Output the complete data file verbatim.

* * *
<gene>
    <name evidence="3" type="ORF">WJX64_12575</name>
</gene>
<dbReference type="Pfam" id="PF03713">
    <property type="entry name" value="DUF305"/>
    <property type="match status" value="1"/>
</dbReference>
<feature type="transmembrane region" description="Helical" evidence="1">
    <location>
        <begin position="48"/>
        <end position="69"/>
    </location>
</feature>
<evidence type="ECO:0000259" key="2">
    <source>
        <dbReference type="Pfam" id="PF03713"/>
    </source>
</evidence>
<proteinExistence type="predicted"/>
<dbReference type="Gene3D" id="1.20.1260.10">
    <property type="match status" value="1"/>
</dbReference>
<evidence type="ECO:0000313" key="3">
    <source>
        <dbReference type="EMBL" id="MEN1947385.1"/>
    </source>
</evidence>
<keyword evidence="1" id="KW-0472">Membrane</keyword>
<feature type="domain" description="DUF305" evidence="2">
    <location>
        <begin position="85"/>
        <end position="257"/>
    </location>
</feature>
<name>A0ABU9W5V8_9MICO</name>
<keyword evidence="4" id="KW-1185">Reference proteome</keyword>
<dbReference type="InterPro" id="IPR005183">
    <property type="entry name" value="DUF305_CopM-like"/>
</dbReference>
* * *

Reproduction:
<gene>
    <name evidence="3" type="ORF">WJX64_12575</name>
</gene>
<dbReference type="Pfam" id="PF03713">
    <property type="entry name" value="DUF305"/>
    <property type="match status" value="1"/>
</dbReference>
<feature type="transmembrane region" description="Helical" evidence="1">
    <location>
        <begin position="48"/>
        <end position="69"/>
    </location>
</feature>
<evidence type="ECO:0000259" key="2">
    <source>
        <dbReference type="Pfam" id="PF03713"/>
    </source>
</evidence>
<proteinExistence type="predicted"/>
<dbReference type="Gene3D" id="1.20.1260.10">
    <property type="match status" value="1"/>
</dbReference>
<evidence type="ECO:0000313" key="3">
    <source>
        <dbReference type="EMBL" id="MEN1947385.1"/>
    </source>
</evidence>
<keyword evidence="1" id="KW-0472">Membrane</keyword>
<feature type="domain" description="DUF305" evidence="2">
    <location>
        <begin position="85"/>
        <end position="257"/>
    </location>
</feature>
<name>A0ABU9W5V8_9MICO</name>
<keyword evidence="4" id="KW-1185">Reference proteome</keyword>
<dbReference type="InterPro" id="IPR005183">
    <property type="entry name" value="DUF305_CopM-like"/>
</dbReference>